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Growing Threat From Vietnam, Malaysia

For those of you who attended last month’s Annual Meeting & Leadership Conference, you are well aware of the growing threats we are seeing in the market.  While our own case continues to hold up nicely, there are a variety of issues involving trade enforcement that are becoming the front-and-center issue of our trade orders.  To that end, our lead attorney, Robert DeFrancesco, discussed the opportunities that may arise from the new administration.  Afterwards, we participated in our annual Town Hall and discussed these growing threats and how we may be able to approach Washington with the hope of more help.

Story after story from the members in attendance discussed the increased shipments from Vietnam and Malaysia, and their impact in certain markets.  For many of us, it sounded like “deja vu all over again”!  However, we do have a variety of options, and in the weeks to come we will be exploring those options.  With the new administration beginning to discuss trade and trade policy, we seek to be a part of that discussion in order to address these challenges sooner rather than later.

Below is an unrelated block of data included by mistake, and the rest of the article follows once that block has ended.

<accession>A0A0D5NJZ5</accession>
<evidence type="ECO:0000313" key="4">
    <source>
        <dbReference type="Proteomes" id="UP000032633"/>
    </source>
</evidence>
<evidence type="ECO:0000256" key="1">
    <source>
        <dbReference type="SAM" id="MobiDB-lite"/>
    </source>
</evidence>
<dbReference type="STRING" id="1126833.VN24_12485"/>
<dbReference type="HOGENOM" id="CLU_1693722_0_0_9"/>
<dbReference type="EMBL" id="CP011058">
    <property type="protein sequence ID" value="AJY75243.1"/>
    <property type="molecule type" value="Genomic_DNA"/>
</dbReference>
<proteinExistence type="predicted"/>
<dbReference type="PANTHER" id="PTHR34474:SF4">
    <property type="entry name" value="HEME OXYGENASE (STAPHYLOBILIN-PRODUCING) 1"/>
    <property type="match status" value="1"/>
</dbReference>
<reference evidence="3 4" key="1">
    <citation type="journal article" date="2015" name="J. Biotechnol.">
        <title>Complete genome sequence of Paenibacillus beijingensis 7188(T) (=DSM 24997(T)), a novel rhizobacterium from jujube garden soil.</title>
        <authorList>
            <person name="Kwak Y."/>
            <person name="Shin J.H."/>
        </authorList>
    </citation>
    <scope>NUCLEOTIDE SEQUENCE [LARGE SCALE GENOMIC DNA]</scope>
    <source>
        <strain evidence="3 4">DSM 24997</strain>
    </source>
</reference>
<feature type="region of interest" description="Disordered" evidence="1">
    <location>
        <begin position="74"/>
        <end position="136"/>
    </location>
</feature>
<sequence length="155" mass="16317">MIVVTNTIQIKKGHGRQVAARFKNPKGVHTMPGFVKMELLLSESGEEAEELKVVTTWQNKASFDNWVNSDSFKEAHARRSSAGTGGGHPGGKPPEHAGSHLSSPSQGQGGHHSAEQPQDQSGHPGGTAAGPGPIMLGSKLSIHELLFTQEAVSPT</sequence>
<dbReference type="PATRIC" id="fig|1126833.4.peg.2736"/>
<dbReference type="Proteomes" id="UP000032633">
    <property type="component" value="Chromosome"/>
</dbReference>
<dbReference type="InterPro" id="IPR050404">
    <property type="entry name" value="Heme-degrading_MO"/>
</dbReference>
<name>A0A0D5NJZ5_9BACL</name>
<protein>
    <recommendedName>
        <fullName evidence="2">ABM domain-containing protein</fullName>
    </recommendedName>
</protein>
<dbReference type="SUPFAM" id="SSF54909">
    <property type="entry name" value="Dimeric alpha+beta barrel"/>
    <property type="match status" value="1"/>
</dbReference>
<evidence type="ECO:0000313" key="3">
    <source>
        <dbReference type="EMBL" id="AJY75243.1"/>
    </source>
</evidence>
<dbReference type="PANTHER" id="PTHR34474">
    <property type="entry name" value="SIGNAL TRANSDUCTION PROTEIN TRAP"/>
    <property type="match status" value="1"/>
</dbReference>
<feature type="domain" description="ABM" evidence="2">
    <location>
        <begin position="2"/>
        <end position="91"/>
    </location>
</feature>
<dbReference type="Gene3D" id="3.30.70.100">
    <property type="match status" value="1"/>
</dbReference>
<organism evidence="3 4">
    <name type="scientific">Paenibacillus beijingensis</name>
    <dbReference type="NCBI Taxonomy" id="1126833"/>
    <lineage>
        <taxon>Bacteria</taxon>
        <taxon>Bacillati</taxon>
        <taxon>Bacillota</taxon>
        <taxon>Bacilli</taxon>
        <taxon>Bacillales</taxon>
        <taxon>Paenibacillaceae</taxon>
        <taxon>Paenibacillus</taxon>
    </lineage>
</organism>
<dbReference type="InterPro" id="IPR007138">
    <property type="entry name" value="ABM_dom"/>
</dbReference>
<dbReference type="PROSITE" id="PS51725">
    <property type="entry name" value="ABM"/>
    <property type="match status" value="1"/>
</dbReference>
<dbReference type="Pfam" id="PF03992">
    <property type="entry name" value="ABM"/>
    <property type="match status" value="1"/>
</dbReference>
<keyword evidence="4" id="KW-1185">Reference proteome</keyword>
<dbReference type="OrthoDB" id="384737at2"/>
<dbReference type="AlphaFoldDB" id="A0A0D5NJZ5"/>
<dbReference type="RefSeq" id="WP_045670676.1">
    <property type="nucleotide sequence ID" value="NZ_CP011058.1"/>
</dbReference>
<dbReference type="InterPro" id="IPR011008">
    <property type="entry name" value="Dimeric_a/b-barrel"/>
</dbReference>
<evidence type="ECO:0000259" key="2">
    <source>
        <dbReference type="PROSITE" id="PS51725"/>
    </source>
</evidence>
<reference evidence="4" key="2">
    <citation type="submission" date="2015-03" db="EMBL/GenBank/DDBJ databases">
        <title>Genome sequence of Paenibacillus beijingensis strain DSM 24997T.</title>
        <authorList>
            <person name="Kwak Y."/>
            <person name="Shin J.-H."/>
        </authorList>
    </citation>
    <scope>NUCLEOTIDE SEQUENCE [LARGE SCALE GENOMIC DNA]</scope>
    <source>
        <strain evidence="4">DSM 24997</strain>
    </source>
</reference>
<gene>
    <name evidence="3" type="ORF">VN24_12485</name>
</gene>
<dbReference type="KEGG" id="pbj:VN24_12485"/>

Aside from trade enforcement, there are other key issues awaiting decisions.  We expect a final determination from the Department of Commerce (DOC) regarding the 5050 alloy circumvention case.  In its preliminary decision, the DOC ruled this as a circumvention scheme.  We fully expect them to stay the course in their final determination due to be released soon.  Also, we filed another scope clarification about the so-called pallets.  In this round we are asking the DOC to call the 6000-series alloyed extrusions in these chunks of aluminum as covered by our orders.  We are confident they will do so.

The fifth administrative review is coming to an end, and there is only one company that has responded.  With the sixth administrative review slated for early summer, it will be interesting to see how the DOC reacts if NO Chinese companies come forward.  If that is the case, it creates a great argument for us that the duties are obviously too low, or else companies would be coming forward to seek a lower rate.  We’ve used this in the past, but in the next round it may be more persuasive.

Be sure to keep up to date on developments on our website, AECFairTrade.org.

Thank you for your continued support!

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